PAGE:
At dawn this morning, the sun went to work for customers of the Sacramento Municipal Utility District (SMUD). The largest photovoltaic (PV) power plant in the world, adjacent to the closed nuclear power plant at Rancho Seco, generated enough electricity for over a thousand customers, rooftop solar water heaters lowered thousands of residential electric bills and rooftop PV systems turned hundreds of Sacramento homes into mini power plants. SMUD, in partnership with their customers-owners, is leading the way in putting the sun to work today. SMUD plans to have at least half of its energy come from energy efficiency, existing hydroelectric plants and renewable resources in this decade. SMUD expects investments made in solar power today to provide its customer-owners with substantial long-term energy, environmental and community benefits. This article describes some of SMUD's efforts

  9. "Danish women put up with less"

    DEFF Research Database (Denmark)

    Leine, Marie; Mikkelsen, Henrik Hvenegaard

    2018-01-01

    women put up with less”—and that the report was, in effect, invalid. In this article we outline the discursive space that emerges when the mass media seeks to tackle symptoms of inequality in Denmark. We argue that the ideology of gender equality comes to construct a dominant discourse, which silences...... symptoms of inequality. Thereby, gendered violence in Denmark is rendered invisible in public awareness.......Denmark is a country that has been heralded for its high levels of gender equality for decades. One would have expected, then, that the recent EU report that ranked Denmark as the EU-member country with the highest occurrence of physical violence towards women would have created a public uproar...

  10. Managing coherence via put/get windows

    Science.gov (United States)

    Blumrich, Matthias A [Ridgefield, CT; Chen, Dong [Croton on Hudson, NY; Coteus, Paul W [Yorktown Heights, NY; Gara, Alan G [Mount Kisco, NY; Giampapa, Mark E [Irvington, NY; Heidelberger, Philip [Cortlandt Manor, NY; Hoenicke, Dirk [Ossining, NY; Ohmacht, Martin [Yorktown Heights, NY

    2011-01-11

    A method and apparatus for managing coherence between two processors of a two processor node of a multi-processor computer system. Generally the present invention relates to a software algorithm that simplifies and significantly speeds the management of cache coherence in a message passing parallel computer, and to hardware apparatus that assists this cache coherence algorithm. The software algorithm uses the opening and closing of put/get windows to coordinate the activated required to achieve cache coherence. The hardware apparatus may be an extension to the hardware address decode, that creates, in the physical memory address space of the node, an area of virtual memory that (a) does not actually exist, and (b) is therefore able to respond instantly to read and write requests from the processing elements.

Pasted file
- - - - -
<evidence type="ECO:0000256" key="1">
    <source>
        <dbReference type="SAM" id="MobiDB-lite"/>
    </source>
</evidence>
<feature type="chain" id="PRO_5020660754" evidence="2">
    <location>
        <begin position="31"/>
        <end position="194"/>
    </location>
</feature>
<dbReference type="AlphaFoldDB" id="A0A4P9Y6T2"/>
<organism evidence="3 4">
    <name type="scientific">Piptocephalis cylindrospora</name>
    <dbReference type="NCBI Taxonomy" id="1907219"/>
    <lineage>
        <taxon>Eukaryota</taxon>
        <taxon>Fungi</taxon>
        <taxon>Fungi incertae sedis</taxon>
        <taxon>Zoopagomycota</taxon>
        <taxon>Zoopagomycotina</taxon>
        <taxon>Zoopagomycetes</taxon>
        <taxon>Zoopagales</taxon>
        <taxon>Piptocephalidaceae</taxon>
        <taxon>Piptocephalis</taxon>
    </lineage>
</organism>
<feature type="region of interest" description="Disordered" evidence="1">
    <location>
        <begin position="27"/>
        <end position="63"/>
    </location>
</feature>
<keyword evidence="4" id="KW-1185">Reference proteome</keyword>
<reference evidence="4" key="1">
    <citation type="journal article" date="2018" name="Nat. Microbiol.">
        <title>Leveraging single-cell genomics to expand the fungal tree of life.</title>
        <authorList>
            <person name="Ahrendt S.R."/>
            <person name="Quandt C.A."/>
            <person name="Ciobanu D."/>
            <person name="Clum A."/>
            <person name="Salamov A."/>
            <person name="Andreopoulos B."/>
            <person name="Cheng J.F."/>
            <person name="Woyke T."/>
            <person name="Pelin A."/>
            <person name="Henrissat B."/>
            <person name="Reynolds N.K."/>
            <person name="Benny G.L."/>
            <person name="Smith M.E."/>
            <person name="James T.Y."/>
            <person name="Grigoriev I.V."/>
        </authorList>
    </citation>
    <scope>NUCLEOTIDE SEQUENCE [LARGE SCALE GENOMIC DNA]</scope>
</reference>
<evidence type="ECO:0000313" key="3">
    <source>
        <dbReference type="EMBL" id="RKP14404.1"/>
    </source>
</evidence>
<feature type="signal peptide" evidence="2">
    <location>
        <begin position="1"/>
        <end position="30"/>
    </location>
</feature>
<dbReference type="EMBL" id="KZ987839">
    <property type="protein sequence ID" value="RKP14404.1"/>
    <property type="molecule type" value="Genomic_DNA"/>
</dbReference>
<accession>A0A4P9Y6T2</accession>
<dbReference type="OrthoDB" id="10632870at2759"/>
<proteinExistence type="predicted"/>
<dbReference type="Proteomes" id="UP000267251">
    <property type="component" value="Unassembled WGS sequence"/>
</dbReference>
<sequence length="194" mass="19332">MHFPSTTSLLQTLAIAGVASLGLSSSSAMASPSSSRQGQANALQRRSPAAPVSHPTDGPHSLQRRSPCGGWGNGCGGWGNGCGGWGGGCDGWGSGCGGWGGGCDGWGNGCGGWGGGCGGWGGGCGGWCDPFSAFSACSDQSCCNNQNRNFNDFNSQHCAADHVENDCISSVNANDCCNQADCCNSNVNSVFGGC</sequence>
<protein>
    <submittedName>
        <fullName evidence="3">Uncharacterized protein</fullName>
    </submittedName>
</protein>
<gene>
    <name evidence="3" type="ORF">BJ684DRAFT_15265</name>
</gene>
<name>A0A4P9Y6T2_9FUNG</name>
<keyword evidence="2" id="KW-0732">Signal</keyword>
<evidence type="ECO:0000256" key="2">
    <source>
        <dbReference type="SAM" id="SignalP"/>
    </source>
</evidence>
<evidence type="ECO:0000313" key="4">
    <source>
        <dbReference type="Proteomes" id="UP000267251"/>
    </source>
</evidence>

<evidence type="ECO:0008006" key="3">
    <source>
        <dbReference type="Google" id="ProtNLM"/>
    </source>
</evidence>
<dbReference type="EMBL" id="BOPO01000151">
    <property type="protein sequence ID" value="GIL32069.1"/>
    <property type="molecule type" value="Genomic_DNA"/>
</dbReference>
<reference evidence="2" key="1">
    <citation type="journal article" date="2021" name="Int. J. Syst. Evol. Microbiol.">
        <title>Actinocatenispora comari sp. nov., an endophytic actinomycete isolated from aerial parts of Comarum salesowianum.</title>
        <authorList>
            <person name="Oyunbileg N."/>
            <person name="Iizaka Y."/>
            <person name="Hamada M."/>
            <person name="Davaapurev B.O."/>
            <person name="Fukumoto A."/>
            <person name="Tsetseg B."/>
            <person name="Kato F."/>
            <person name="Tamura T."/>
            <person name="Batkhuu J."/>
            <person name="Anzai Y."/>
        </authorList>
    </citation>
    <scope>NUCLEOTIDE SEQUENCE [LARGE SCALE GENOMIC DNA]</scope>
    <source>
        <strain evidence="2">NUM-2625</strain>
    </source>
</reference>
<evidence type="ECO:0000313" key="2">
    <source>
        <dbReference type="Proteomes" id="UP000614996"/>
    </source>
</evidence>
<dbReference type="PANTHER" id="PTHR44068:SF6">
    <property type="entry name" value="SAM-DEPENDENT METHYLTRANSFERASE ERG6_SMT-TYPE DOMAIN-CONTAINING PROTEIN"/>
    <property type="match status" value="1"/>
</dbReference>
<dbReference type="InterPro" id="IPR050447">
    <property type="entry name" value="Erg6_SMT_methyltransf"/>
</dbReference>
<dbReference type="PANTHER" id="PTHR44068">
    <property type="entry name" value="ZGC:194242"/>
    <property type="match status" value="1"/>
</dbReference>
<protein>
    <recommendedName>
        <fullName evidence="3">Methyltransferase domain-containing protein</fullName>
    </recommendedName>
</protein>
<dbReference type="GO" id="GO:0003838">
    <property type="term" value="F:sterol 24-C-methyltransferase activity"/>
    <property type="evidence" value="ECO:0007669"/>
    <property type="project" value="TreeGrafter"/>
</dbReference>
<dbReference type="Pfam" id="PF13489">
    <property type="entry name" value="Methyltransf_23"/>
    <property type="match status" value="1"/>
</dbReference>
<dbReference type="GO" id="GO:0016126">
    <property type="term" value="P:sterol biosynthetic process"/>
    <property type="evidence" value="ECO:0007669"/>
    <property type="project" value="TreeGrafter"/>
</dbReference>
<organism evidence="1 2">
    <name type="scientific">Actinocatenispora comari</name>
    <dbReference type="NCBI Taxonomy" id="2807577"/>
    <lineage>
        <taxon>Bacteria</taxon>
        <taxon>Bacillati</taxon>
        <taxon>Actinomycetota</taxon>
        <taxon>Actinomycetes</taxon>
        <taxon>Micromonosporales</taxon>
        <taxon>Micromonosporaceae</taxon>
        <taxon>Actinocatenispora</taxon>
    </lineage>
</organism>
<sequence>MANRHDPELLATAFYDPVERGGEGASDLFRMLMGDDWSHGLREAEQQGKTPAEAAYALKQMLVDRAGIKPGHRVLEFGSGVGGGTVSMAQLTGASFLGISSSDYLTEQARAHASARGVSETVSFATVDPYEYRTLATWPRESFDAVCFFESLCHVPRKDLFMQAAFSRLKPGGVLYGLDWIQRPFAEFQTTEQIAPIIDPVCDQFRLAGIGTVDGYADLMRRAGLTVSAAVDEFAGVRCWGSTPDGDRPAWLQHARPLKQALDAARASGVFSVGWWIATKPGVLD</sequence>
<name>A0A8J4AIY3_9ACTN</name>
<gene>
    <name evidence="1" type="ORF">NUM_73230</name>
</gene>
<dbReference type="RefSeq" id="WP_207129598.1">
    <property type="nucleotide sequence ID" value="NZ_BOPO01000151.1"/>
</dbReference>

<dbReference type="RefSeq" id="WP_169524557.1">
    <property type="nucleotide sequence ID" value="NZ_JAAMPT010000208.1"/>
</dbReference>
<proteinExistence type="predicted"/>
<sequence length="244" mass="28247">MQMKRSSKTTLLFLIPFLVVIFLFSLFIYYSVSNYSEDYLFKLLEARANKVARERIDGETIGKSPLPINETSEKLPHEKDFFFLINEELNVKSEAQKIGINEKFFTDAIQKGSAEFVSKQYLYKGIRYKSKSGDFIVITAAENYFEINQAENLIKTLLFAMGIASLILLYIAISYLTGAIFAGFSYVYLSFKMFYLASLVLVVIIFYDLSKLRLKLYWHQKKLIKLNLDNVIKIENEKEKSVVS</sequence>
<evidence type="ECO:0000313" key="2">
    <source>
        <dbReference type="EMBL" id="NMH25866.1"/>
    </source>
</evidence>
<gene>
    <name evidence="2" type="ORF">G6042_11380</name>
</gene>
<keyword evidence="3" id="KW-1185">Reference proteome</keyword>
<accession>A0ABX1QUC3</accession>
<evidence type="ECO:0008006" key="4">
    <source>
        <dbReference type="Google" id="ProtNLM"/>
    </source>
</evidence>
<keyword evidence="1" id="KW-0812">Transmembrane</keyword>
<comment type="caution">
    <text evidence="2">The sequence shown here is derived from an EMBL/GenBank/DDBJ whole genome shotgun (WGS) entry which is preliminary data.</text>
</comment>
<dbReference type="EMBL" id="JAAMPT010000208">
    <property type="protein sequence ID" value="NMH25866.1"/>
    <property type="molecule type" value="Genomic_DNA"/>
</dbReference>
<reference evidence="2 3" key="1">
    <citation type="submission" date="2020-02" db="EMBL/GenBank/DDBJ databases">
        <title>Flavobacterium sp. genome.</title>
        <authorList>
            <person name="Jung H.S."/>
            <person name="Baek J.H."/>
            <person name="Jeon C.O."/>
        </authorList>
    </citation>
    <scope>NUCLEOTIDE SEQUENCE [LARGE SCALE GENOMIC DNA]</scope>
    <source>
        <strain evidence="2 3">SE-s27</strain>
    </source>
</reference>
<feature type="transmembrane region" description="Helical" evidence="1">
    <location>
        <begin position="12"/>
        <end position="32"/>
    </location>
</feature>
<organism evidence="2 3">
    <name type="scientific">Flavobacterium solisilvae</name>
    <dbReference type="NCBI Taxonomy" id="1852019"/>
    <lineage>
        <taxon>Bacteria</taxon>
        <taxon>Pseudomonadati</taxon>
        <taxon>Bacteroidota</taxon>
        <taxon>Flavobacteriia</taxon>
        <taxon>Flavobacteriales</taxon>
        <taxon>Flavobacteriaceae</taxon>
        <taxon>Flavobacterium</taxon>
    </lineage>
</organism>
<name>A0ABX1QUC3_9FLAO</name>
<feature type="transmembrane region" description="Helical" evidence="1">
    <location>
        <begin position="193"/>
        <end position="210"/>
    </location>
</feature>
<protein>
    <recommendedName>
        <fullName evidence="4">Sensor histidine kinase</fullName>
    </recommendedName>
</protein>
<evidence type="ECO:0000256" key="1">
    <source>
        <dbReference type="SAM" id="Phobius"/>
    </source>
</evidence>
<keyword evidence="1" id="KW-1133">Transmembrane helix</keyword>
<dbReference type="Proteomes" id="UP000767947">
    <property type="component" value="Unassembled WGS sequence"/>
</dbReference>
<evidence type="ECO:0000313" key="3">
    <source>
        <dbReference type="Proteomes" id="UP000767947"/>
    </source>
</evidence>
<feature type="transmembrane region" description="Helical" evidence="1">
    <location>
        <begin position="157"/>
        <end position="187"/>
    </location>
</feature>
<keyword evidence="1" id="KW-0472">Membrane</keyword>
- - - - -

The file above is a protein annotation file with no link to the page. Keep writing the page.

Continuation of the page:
11. Managing coherence via put/get windows

    Science.gov (United States)

    Blumrich, Matthias A [Ridgefield, CT; Chen, Dong [Croton on Hudson, NY; Coteus, Paul W [Yorktown Heights, NY; Gara, Alan G [Mount Kisco, NY; Giampapa, Mark E [Irvington, NY; Heidelberger, Philip [Cortlandt Manor, NY; Hoenicke, Dirk [Ossining, NY; Ohmacht, Martin [Yorktown Heights, NY

    2012-02-21

    A method and apparatus for managing coherence between two processors of a two processor node of a multi-processor computer system. Generally the present invention relates to a software algorithm that simplifies and significantly speeds the management of cache coherence in a message passing parallel computer, and to hardware apparatus that assists this cache coherence algorithm. The software algorithm uses the opening and closing of put/get windows to coordinate the activated required to achieve cache coherence. The hardware apparatus may be an extension to the hardware address decode, that creates, in the physical memory address space of the node, an area of virtual memory that (a) does not actually exist, and (b) is therefore able to respond instantly to read and write requests from the processing elements.

  12. Wording in international law

    NARCIS (Netherlands)

    d' Aspremont, J.

    2012-01-01